A cruise along the Rhine River is a journey through the very heart and soul of Europe.
Western Europe’s longest waterway, and among its most storied, the Rhine River meanders for close to 800 miles through six countries. It rises from mountain brooks in the Swiss Alps, flowing past Lichtenstein and Austria, forming a natural border between France and Germany and makes its way through the Netherlands where it forms a vast delta before emptying into the North Sea. Along the way, the river is watched over by medieval castles and fortresses, terraced vineyards yielding crisp white vintages, storybook towns, bustling port cities and much more.
The ancient Romans were quick to capitalize on the Rhine’s location, establishing a city at what is now present-day Cologne, Germany, around 50 A.D. With the Rhine serving as a border, the Romans established a string of other cities along the river, which they used as a major shipping route to transport goods throughout their expanding empire. The importance of the Rhine as a vital conduit for trade throughout inland Europe only grew stronger over time. Many of the romantic castles along the Middle Rhine that so enchant visitors today were actually fortresses built for the unromantic purpose of exacting tolls from merchants moving their wares up and down the river.
During World War II, the Rhine served as a formidable border for Germany against Allied troops and was the scene of fierce fighting throughout the war. A famous battle over the bridge at Arnhem in the Netherlands was immortalized in the book and film A Bridge Too Far. Today, the Rhine is home to over 50 million people along its banks. It remains an important transport hub — not only for goods, but for those seeking to experience the very essence of Europe.
The stretch of the river most steeped in lore and spellbinding scenery is the Upper Middle Rhine Valley, a deep gorge between the German cities of Mainz and Koblenz often called the Romantic Rhine. A UNESCO World Heritage site, the 36-mile route is marked by turreted castles looming high above rocky cliffs at nearly every turn. A number of the castles, including such gems as Schonburg Castle overlooking the medieval town of Oberwessel, date from the 10th and 11th centuries and have been beautifully restored. One such castle, Reichenstein Castle, houses a museum with original artifacts that document its long history. The Romantic Rhine’s most famous natural landmark is the Lorelei, a soaring rock named for the siren said to have lured sailors to their shipwrecked doom when they heard her seductive call.
While the Romantic Rhine is the river’s most scenic section, it’s only one of many intriguing facets. Some of central and northern Europe’s most culturally rich destinations lie along the banks of the Rhine. An especially grand and convenient way to experience them is on the wide assortment of Rhine cruises available, some offering seven-day or longer itineraries that frequently start in Basel, Switzerland and conclude in Amsterdam. Not long after leaving Basel, where a visit to the Basel Museum of Fine Arts is a great introduction to the history and art of the region, the hillside vineyards of France’s Alsace region come into view. On the French side of the river is Strasbourg, with its half-timbered houses and canals, while the German side brings the opportunity to explore the historic spa town of Baden-Baden and the Black Forest.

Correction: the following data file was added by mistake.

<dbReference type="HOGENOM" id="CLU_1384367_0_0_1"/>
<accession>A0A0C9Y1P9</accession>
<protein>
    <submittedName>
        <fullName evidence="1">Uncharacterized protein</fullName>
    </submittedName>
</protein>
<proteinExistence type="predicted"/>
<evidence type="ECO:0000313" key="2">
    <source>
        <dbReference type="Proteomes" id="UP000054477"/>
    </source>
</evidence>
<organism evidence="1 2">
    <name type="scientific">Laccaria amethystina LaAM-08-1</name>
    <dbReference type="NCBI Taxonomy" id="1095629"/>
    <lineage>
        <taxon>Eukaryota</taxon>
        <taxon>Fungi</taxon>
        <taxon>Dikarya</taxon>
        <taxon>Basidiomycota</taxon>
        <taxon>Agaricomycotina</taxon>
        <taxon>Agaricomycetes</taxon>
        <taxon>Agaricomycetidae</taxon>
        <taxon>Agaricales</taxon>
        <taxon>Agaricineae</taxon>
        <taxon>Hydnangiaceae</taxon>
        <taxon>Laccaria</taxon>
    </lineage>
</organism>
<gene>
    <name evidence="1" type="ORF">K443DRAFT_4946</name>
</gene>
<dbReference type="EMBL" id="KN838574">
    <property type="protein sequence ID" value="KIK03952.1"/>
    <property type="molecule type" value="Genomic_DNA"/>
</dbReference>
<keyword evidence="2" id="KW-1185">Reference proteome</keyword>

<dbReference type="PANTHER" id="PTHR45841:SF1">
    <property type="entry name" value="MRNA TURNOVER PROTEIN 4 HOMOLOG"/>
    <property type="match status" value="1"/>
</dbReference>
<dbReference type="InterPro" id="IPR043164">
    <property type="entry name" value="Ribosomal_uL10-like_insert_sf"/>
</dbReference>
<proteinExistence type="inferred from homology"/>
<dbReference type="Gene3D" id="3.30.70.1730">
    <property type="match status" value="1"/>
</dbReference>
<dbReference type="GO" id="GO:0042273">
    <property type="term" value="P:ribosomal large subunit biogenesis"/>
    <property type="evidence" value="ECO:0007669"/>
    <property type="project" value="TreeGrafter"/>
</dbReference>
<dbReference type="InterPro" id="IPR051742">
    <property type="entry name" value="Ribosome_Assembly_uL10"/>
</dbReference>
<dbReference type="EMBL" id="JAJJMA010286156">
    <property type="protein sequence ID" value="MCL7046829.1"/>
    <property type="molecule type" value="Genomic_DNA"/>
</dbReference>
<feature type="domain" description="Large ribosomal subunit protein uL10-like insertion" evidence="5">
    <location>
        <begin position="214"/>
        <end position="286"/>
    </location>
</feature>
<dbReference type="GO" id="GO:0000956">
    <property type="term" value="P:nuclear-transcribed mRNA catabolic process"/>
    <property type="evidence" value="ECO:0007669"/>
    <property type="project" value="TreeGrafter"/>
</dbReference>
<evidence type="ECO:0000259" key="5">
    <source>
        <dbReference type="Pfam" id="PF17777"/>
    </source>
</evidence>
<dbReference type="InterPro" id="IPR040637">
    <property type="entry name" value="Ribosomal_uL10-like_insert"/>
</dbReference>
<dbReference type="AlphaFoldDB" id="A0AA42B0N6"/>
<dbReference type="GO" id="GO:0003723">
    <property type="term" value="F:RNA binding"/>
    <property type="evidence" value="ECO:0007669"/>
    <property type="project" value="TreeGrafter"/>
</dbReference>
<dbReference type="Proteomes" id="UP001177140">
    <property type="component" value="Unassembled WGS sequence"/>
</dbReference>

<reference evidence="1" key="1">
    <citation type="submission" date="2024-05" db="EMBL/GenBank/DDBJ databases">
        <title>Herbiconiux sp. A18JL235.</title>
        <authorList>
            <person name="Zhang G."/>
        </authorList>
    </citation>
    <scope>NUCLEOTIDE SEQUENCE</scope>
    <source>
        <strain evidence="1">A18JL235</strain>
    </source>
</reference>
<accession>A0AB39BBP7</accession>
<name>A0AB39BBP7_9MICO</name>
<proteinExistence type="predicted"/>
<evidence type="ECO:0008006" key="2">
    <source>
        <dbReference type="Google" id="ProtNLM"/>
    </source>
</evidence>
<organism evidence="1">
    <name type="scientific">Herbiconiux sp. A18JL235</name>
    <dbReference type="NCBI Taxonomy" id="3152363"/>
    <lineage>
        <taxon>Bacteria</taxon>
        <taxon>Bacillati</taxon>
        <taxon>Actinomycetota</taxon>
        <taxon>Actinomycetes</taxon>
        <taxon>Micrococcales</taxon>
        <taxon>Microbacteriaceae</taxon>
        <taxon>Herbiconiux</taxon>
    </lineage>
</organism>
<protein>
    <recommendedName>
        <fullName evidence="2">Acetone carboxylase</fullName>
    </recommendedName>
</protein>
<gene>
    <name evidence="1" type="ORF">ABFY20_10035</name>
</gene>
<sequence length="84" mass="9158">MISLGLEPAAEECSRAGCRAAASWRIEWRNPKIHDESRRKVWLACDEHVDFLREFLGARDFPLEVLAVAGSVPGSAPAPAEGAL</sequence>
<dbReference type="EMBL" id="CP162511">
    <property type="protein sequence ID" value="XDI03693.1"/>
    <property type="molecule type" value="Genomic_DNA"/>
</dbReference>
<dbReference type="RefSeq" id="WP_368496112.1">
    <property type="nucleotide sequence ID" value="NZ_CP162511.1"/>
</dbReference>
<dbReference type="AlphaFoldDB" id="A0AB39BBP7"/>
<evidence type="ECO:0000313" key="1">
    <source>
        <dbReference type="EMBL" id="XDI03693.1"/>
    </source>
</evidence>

Heading down river and deeper into Germany, ports steeped in history include Speyer, site of a stunning double-domed cathedral and the innovative Technik Museum, and Heidelberg, a lively university town spreading below the magnificent ruins of Heidelberg Castle. Others are Koblenz, with its medieval old town and cozy wine taverns, and Cologne, where its cathedral, a UNESCO World Heritage site, is a Gothic masterpiece that took six centuries to complete. Amsterdam, with its wealth of art museums and colorful canal houses, awaits as the Rhine turns west and enters the Netherlands. Here the river divides to form a number of waterways, creating the largest delta in Europe.
There are many ways to experience the Rhine by boat, everything from short excursions through the Upper Middle Rhine Valley to multi-day itineraries from Switzerland to the Netherlands. The cruising season is generally from April through October. In March through early May, tulip time cruises are a popular option in the Netherlands, where flower fields along the river delta put on a spectacular display. During the winter holidays, several companies offer Rhine cruises focusing on the Christmas markets of Germany.
AAA Preferred Partners like Uniworld Boutique River Cruises, AmaWaterways and Viking River Cruises provide varied itineraries to choose from. Call your local AAA Travel Agent at 800-750-5386 to book your Rhine River adventure!